If Brown were a brain, Mrs. Mitchell would single-handedly represent the cerebral cortex: that resilient, outer gray matter devoted to long-term memory. Having started at Brown in 1949, she has become its most faithful employee, and the author of the Encyclopedia Brunonia.
My first day on the job, I found her in her office. Before me was a very small, gray-haired woman behind a desk scattered with papers and a floor tiled with boxes. It was a mess. But it was my kind of mess: 19th-century correspondence with script that sprawled illegibly across the pages, photographs of former football stars who stood sepia-colored with arms poised to throw the ball, crisp newspaper clippings from the Civil War, and even Horace Mann’s rocking chair.
I thought to myself, this woman is the past incarnate – she is a walking library, a human book with feet the size of small birds.
Ask her to tell you about the former deans of Pembroke College, and she will give you a genealogy of names and scandals that web invisibly across the campus’ history. Ask her to tell you whether the mythical Professor Josiah Carberry is still alive, and she will likely respond, “Why, he’s as alive as he’s ever been!”
Here in the archives, our most beloved and most celebrated academic – Professor Carberry, lone member of the department of “psychoceramics” – lives on mysteriously. Although the professor was born in a prank in 1927, Martha has assured that Carberry remains the most present professor never to be present.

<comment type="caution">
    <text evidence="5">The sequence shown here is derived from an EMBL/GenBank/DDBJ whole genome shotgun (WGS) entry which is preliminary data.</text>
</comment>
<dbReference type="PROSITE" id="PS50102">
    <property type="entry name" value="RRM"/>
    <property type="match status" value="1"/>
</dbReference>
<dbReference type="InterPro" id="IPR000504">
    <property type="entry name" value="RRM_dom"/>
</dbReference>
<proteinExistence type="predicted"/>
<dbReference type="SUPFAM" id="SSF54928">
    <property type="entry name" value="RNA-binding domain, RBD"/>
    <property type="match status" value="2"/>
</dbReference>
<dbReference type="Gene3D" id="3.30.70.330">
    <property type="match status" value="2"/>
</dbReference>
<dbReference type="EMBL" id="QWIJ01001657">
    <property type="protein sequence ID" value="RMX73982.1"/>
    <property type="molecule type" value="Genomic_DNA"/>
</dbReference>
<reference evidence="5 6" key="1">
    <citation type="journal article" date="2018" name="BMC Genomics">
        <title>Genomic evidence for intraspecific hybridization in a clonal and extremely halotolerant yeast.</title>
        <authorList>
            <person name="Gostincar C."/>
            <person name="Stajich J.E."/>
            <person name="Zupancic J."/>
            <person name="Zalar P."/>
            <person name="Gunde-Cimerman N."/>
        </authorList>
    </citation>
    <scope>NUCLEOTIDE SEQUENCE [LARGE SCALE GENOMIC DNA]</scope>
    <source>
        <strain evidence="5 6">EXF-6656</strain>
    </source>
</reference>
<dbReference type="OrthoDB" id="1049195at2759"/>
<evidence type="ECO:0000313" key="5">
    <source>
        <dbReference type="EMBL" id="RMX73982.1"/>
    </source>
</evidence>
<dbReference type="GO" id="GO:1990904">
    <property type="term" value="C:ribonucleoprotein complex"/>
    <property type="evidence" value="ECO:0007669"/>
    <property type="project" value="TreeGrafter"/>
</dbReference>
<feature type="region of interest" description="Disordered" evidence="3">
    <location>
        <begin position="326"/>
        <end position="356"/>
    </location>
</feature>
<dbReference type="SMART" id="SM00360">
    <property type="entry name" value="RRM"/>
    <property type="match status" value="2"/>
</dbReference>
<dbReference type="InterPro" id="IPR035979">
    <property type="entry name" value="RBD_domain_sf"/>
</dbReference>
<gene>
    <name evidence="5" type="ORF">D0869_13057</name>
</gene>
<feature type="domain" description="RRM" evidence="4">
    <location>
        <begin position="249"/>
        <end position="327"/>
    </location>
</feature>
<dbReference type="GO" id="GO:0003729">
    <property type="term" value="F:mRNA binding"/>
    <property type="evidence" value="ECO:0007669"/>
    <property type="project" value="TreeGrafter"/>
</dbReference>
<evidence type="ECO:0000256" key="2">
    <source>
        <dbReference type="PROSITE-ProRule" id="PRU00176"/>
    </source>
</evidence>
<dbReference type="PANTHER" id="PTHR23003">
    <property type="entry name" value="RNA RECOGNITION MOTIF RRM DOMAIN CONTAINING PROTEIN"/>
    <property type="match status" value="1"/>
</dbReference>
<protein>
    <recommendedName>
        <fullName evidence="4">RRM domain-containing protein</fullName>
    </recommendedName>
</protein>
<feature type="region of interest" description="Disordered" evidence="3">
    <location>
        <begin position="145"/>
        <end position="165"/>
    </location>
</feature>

Ask her about the Brown alum of 1856 who was arrested for “sending obscenities through the mail,” and to this she’ll sigh, “Oh, Ezra ... Ezra Haywood. Would you like to know what he looked like? Because I have his death mask.” Surely, eager to know what exactly a death mask is, you will follow her as she descends gleefully into the library stacks, her tiny feet marching through the labyrinth of shelves, until she reveals a head-sized box with the words Ezra Haywood, death mask written across the top.
“What do you think of this?” she’ll say, lifting the sides of the box. What will then be slowly and horrifically revealed is a lifelike plaster mask of the deceased, sleeping undisturbed amidst the pandemonium of archived objects.